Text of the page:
There is no useful exchange of ideas if every single time I receive a reply from Enough Already, the argument isn't remotely close to what I clearly articulated.
Perhaps I'm cynical but in my view, Enough Already has consistently shown a pattern of patent dishonesty.
NightSerf has always been fair and respectful in his comments. I have appreciated the knowledge he has shared and respect his opinions even though we dont agree on the faith and God issue.
GLASSHF has said we are making progress toward civil and respectful dialogue on this thread. Id like to see us continue that progress.
Also I think NightSerf is is correct.(Putting what I think he was saying in my words): much of the perceived disrespect we are all feeling may be that we are misunderstanding one another because we are coming from such totally different cultural and academic backgrounds.

“traveling to your future Mars”

Since: Feb 12

an alternate reality.

#2012 Apr 23, 2012
Look, I know you guys are all in the future right now and all, but I wanted to say I'm really glad some of you are working things out. Even if it's just two people, that's a great start. Humans have such an inspiring story as a species. By the time you receive this message, I'll be somewhere else, but good to see Lenoir City in 2012.

“The eye has it...”

Since: Jan 12

Russell's teapot.

#2013 Apr 23, 2012
Waiting for Mars wrote:
Look, I know you guys are all in the future right now and all, but I wanted to say I'm really glad some of you are working things out. Even if it's just two people, that's a great start. Humans have such an inspiring story as a species. By the time you receive this message, I'll be somewhere else, but good to see Lenoir City in 2012.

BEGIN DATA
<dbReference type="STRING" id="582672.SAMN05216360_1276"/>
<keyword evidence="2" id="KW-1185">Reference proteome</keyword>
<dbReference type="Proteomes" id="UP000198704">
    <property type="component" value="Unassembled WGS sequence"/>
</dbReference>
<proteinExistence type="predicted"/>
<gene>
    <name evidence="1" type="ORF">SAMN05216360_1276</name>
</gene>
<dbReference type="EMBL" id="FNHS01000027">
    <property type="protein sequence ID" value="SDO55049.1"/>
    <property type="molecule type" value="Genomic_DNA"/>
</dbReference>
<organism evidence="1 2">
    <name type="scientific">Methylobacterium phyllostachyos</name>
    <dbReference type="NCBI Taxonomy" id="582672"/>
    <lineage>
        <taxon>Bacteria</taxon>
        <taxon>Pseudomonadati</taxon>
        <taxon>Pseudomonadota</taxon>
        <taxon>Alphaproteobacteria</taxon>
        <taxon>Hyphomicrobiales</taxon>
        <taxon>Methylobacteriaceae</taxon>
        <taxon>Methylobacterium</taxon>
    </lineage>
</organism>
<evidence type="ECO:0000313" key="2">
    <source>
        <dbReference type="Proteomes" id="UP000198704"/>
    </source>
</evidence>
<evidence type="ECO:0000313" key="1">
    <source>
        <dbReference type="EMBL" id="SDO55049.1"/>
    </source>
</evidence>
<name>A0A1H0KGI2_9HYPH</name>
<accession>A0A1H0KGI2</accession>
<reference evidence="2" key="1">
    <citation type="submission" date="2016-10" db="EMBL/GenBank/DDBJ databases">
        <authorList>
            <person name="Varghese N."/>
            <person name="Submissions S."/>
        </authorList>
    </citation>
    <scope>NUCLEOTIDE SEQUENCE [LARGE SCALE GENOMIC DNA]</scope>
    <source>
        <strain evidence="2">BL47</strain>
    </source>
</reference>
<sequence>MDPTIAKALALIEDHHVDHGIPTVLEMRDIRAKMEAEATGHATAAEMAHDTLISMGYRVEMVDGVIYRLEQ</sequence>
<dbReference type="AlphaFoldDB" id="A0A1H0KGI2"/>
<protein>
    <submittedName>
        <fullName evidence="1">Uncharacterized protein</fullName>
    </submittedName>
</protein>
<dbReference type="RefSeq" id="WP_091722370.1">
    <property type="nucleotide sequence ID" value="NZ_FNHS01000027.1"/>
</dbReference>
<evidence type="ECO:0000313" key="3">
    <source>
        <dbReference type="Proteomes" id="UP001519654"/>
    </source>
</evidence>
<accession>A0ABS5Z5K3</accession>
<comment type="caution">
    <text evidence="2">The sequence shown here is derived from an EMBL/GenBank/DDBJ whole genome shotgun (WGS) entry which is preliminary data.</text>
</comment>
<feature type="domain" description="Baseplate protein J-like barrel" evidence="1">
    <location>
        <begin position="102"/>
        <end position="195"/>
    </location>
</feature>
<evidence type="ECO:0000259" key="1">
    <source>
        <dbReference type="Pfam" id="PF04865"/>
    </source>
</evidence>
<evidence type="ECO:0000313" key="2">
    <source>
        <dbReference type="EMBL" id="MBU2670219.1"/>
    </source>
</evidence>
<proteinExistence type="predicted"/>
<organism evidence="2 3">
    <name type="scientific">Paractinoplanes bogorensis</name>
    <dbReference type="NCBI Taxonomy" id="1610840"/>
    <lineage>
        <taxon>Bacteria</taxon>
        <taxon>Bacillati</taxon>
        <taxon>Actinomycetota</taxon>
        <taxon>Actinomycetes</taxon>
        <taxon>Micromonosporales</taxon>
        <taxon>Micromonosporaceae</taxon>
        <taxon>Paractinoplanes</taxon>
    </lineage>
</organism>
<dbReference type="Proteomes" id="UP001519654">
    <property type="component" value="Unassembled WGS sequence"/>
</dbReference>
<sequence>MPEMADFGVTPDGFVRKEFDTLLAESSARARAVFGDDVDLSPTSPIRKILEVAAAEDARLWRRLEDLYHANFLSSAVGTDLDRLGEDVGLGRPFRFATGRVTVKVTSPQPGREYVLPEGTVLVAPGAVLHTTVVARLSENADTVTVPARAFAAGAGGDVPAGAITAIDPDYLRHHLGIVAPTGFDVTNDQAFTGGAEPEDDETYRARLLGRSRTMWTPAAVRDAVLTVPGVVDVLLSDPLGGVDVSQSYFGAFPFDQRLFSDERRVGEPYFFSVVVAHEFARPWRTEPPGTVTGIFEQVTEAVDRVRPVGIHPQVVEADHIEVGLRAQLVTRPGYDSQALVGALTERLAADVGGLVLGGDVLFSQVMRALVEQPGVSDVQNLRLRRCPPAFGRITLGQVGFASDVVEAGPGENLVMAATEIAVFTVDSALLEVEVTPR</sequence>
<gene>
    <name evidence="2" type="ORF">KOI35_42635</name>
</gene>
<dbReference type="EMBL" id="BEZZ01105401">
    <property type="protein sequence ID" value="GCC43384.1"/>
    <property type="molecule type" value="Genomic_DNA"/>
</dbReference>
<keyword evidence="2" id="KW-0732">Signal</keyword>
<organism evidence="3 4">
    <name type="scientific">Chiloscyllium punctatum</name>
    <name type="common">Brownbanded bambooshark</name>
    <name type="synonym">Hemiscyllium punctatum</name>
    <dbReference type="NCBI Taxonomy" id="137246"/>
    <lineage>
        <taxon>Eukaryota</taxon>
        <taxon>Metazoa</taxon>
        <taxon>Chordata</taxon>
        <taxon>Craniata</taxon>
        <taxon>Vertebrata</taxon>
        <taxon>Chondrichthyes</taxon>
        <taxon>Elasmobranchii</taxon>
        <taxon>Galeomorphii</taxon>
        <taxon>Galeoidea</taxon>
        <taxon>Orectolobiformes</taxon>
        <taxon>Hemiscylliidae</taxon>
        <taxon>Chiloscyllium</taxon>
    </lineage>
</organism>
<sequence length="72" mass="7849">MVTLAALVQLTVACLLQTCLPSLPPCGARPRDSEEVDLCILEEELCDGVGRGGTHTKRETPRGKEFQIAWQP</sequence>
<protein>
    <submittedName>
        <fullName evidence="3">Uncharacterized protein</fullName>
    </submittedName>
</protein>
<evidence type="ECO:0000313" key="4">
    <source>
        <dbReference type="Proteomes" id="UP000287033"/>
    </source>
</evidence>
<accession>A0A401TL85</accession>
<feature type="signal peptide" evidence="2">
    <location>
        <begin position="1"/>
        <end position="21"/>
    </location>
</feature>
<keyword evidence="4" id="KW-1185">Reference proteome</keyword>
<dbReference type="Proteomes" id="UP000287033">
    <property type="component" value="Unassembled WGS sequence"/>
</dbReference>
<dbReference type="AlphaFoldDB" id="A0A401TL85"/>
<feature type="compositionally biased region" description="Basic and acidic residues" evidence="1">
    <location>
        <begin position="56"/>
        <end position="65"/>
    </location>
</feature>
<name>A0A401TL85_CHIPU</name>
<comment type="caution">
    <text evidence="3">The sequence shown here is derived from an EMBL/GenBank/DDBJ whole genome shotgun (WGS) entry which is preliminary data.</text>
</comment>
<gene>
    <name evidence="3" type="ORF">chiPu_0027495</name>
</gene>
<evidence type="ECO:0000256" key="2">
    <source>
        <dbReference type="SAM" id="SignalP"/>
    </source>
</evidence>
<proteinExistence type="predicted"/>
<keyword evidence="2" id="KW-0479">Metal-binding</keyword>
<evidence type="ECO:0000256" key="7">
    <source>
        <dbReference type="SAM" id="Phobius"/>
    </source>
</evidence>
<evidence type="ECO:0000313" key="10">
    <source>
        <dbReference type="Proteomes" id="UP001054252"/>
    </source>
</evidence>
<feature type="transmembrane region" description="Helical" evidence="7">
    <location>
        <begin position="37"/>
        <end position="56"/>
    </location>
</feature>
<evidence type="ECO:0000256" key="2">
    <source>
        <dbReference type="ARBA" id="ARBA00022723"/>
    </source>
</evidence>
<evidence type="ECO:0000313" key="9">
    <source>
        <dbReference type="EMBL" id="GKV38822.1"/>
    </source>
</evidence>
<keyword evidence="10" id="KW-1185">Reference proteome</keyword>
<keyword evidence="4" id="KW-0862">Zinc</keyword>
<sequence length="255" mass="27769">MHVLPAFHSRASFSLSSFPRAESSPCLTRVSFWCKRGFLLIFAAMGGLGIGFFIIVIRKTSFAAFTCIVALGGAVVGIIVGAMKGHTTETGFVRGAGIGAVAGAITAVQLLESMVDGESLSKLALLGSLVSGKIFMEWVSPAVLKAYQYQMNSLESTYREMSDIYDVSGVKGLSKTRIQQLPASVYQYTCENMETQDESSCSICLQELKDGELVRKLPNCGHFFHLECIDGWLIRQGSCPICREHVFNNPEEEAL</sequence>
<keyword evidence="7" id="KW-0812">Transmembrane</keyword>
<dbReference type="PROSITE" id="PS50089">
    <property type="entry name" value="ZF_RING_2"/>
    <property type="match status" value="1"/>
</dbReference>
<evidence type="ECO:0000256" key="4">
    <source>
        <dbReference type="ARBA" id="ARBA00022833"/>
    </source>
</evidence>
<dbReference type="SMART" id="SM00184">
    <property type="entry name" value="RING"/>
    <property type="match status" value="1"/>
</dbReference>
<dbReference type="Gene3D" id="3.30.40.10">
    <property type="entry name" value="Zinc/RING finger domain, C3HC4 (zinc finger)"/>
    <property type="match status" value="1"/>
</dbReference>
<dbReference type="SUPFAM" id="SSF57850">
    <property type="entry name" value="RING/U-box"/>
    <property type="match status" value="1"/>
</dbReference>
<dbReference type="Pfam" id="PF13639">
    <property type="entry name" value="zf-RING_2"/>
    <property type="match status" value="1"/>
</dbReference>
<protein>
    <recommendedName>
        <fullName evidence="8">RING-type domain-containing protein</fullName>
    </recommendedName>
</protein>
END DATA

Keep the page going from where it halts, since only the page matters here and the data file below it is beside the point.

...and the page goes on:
Hey, see if you can find my keys. Seal Beach, over next to the jetty. Thanks.

OH...1987.
Enough

Knoxville, TN

#2014 Apr 24, 2012
NightSerf wrote:
<quoted text>
To be fair, you should realize that those who haven't studied logic often copy the conversational patterns of those around them. As such, using straw man arguments and other classic fallacies could simply be habits that their users think valid because their use is so common where they live.
We're used to seeing the same users here, constantly changing their screen names after defeat to start the same argument over, hoping to "get it right" with each new incarnation, but because were interacting with the LC forum for the first time, were seeing new people, and we should realize that these topics are new to some of them and exercise more patience than we do with our familiar chameleons.
I think NightSerf has made an excellent point. We seem to be continuing to make the same arguments over and cant understand why we aren't getting through to the other side
NightSerf has contributed much wisdom to this thread.
We are not enemies. We are decent Americans with different worldviews, different cultural experience and ways of expressing ourselves. We can learn from this if we can (as I think NightSerf has suggested) try to reserve judgement and give the benefit of the doubt to one another.
To be very honest many of the words and terminology used by these logical thinkers is "over my head."
I can only imagine how my Southern Baptist, East Tennessee way of speaking and thinking must "sound " to some of you.(If you could actually hear me "accent and all" y'all would probably lol!